Pets Vs. Cattle Workloads in the Cloud

Recently I heard the analogy “Pets Vs. Cattle” and it was used to explain that the future of IT workloads in the cloud, with¬†organisations running 100s or 1,000s of servers … Wait… What?¬†Didn’t we just go through the process of centralising and consolidating our IT environments? Why would I want to run 100s or 1,000s of servers again?

The current state

Most of the companies that I speak too are running virtual machines on centralised infrastructure. These virtual machines are based on the notion of physical servers and these companies have consolidated the servers and virtualised them, reduce costs and infrastructure requirements. These servers are called Pets! Pets are given loving names, like Garfield (I have seen servers called planets, colours or Muppet characters :/ ). They are unique, lovingly hand-raised, and cared for. You scale them up by making them bigger. When they get sick, you nurse them back to health by attending to them or calling in a professional to bring them back to upright health.

With the expansion of cloud, we see new concepts such as shared-nothing architecture, Docker, containerisation, stateless file systems, configuration automation and repeatability.

Serverless Cloud Infrastructure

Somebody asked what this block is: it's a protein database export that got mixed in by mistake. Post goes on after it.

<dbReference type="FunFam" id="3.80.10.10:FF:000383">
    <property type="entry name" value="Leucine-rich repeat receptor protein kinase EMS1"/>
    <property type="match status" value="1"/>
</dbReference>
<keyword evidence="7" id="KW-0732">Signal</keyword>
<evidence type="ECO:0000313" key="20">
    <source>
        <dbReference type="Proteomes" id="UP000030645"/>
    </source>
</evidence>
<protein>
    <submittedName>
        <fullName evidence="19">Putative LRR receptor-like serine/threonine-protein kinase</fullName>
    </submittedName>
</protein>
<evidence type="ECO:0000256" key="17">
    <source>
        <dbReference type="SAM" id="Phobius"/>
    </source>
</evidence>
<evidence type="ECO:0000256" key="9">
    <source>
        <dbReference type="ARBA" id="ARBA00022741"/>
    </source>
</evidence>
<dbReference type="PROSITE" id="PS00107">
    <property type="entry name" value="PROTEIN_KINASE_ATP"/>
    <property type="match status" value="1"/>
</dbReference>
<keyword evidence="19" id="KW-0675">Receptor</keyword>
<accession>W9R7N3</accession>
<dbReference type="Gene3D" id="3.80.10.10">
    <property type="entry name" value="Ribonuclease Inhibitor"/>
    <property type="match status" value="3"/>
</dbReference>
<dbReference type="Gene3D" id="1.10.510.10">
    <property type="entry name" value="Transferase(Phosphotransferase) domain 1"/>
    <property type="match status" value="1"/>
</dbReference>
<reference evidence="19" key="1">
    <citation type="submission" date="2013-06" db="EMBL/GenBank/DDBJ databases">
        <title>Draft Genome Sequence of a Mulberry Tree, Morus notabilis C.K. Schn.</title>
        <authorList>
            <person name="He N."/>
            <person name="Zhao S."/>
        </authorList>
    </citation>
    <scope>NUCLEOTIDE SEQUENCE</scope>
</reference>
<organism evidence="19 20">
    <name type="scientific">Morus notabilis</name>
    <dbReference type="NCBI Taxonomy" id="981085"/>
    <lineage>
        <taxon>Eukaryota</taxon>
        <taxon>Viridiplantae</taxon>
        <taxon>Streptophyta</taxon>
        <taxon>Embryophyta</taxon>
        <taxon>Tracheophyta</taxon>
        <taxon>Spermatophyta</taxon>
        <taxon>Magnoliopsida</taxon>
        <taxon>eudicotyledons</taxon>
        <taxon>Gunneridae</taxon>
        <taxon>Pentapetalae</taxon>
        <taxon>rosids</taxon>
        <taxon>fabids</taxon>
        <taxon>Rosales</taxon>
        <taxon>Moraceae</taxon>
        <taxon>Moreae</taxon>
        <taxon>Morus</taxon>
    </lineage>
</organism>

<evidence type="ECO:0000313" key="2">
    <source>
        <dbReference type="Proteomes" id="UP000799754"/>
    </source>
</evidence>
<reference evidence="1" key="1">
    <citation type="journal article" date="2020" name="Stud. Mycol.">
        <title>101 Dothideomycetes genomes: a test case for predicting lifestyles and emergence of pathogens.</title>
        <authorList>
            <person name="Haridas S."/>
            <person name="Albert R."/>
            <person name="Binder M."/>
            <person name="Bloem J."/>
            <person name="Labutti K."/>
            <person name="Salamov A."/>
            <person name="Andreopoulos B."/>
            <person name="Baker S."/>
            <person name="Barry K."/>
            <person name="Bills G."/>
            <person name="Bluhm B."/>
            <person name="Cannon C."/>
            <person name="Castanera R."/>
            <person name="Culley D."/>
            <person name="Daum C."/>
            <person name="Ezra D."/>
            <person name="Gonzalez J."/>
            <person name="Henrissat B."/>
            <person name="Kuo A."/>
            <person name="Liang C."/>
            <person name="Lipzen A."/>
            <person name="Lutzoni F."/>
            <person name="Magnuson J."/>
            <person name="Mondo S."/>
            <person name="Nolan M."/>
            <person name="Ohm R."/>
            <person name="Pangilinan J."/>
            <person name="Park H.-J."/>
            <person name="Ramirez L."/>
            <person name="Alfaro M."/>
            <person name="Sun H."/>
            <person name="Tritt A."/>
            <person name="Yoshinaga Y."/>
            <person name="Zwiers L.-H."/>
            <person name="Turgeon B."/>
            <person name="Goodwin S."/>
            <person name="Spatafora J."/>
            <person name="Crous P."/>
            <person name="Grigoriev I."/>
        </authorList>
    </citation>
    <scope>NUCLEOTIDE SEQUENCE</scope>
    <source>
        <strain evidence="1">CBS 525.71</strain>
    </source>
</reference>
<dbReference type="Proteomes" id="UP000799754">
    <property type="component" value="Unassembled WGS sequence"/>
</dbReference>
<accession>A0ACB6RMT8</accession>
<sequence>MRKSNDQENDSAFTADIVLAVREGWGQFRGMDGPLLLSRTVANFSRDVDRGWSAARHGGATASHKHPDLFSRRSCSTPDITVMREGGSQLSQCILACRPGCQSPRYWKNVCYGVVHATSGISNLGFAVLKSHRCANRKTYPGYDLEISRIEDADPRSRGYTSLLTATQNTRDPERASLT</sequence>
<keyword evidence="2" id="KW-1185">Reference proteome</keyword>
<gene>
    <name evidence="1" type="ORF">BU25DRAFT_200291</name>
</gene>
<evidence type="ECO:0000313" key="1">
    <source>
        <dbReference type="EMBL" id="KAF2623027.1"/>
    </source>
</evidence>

These technologies allow organisations to architect their environment as cattle. Cattle have functional identification numbers or tags like vm0015 or dev01. Cattle are almost identical to each other. They are smaller workers and scale by creating many more of them. When one gets sick, you terminate it and a new one will be deployed or created automatically.

The cattle concept will seem very foreign to people in the virtual/physical server mindset. It took me a while to get my head around it. However, I am starting to see organisations begin to architect their environments with worker virtual machines or containerised instances that are dynamic, being destroyed and created throughout the day, pulling their configuration from repositories, scripts or a pre-defined set of parameters. Alternatively, stateless servers pulling configuration or data, on boot up, from a service such as Amazon Web Services S3 or RDS offering.

Being this agile and dynamic allows for cost optimisation of cloud services. Think about running a hundred small instances of a workload during peak times and five during off-peak times; all configured to scale automatically. The cost savings and uptime will be substantial.

How do you identify what you’re dealing with?

It is easy to determine whether you are dealing with pets or cattle. Ask yourself this: what would happen if several of your servers went offline right now? If such a thing would go unnoticed by your end-users, then you are dealing with cattle. If it would cause a major disruption for your end-users, you have pets.

Amazon Web Services and Azure are constantly developing and bringing out new features enabling and improving this concept. I look forward to the mainstream uptake of the concept and organisation move to the cloud.

If you’re interested in hearing more about practical applications of this type of technology in your environment, contact us today!